But it’s not always obvious, based on pain or a physical inspection alone, whether your ankle happens to be sprained or broken. Either way, the most obvious signs are pretty similar:

  • Sudden pain
  • Swelling
  • Bruising
  • Difficulty bearing weight
  • Increased temperature

If these are the big issues you can see and feel, the truth is there’s no way for you to rule out a fracture or a tear on your own, without a professional evaluation. However, if you notice any of the following symptoms, it’s more likely that a tear or fracture has taken place.

  • The above symptoms are particularly severe. For example, the average fracture or ligament tear will result in a lot more bruising, swelling, and pain than the average sprain—although severe sprains can have significant symptoms too.
  • On the other hand, if you feel no pain at all in the area around the bone—just severe pain on the bone—you’re probably looking at a break.
  • Moving the ankle is extremely difficult or impossible. This is a pretty strong signal that a break, or tear is likely, however the lack of severe pain with movement or when walking does not ensure you that you do not have a tear or break in the bone.
  • The ankle joint appears twisted, crooked, or deformed. Enough said there.
  • You recall a distinct cracking sound at the time of injury. (Sprains or fractures might sound more like a “pop,” if you can hear or even feel them.)

Treatment and Rehabilitation for Your Ankle Injury

Treatment and rehab protocols for sprains and breaks can vary depending on things like the seriousness of the injury, your age, your short- and long-term activity goals, etc.

Generally speaking, treatment for broken bones is more serious than sprains, which is only minor damage to the ligaments less than a partial or complete tear. However, this is not a hard and fast rule. Some severe sprains may require surgical repair, especially if you have a history of previous sprains, as the intact ligament may have healed so stretched out it may no longer provide the stability that is did prior to the injury. On the other hand, some stable fractures will not require surgery—only immobilization.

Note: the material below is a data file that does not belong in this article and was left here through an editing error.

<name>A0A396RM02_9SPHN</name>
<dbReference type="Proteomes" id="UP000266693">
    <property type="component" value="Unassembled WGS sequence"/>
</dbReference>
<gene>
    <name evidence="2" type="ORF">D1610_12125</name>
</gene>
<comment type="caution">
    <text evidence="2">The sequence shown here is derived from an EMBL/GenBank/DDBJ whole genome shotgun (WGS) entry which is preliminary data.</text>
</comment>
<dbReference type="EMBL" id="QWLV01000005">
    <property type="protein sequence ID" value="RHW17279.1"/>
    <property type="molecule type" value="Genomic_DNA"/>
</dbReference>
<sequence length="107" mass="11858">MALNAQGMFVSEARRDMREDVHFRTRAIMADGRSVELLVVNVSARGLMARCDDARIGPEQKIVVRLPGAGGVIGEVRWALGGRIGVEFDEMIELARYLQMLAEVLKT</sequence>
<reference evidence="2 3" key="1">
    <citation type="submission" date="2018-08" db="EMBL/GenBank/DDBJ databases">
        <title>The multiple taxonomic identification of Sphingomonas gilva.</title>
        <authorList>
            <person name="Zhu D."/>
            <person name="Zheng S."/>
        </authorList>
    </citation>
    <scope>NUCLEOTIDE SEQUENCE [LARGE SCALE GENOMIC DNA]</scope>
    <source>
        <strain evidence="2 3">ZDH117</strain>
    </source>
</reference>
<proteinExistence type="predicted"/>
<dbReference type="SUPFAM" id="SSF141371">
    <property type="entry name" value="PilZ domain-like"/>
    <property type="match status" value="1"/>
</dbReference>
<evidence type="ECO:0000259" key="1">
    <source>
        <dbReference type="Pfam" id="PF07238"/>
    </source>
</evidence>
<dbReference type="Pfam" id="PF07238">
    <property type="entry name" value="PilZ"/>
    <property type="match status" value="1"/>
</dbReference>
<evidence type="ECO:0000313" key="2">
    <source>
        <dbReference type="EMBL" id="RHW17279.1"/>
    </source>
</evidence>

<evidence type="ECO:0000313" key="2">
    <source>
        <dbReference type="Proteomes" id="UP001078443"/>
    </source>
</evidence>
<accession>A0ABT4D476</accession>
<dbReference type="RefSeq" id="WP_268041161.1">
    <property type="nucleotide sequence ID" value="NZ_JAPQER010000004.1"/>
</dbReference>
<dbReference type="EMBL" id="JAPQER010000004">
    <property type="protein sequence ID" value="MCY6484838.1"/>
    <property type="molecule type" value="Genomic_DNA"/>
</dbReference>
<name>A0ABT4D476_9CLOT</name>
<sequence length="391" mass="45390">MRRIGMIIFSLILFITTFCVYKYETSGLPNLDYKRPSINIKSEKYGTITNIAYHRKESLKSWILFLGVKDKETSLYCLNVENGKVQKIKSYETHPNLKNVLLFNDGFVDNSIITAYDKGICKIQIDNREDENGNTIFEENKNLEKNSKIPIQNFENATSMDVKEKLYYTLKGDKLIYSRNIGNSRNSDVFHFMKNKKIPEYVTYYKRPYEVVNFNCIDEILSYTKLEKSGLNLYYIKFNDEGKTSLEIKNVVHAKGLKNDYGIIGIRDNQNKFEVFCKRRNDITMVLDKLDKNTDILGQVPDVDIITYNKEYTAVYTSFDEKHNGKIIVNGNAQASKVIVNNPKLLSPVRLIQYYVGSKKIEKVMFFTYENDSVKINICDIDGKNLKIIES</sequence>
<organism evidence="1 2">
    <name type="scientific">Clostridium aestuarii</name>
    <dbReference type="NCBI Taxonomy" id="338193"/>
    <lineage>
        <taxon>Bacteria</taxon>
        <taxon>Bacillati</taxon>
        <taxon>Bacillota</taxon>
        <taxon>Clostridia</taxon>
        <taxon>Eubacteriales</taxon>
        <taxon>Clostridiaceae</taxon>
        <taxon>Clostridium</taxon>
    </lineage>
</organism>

Conservative treatment options may be effective and appropriate for most sprains and some fractures. We often recommend:

  • Continuing the RICE therapy you began as first aid. This will help limit the pain and swelling during the early stages of recovery.
  • Immobilizing the injured ankle, for example using a brace, walking boot, or cast. Crutches may be provided to help you get around without putting weight on the ankle especialy if there is still pain with weight bearing using an immobilizing device.
  • As soon as possible, we’ll get you started on physical therapy and rehab exercises designed to improve range of motion, strength, flexibility, and stability. This is a delicate balance. You don’t want to do too, much too soon, as this can interfere with healing. But waiting too long can delay recovery and prevent the ankle from rebounding as strong as it can. We will help guide you with an appropriate rehab plan.

For severe sprains and unstable breaks, surgery is often necessary. This may include procedures to repair, reconstruct, or reinforce torn or chronically weakened ligaments, as well as realign and stabilize broken bones.

We’ve said it many times already, but we’ll say it again—whether it’s a sprain or break, you don’t want to gamble with your long-term health. Make sure you make an appointment right away for an accurate diagnosis and evaluation (using X-ray and/or MRI when necessary), as well as effective treatment options.

You can find all these things at the Upland office of Dr. Jan David Tepper and his associates, Dr. Cristina Elena Marchis-Crisan and Dr. Edward S. Azar. To schedule an appointment, please call (909) 920-0884 today.

Location

984 W. Foothill Blvd, Suite B
Upland, California 91786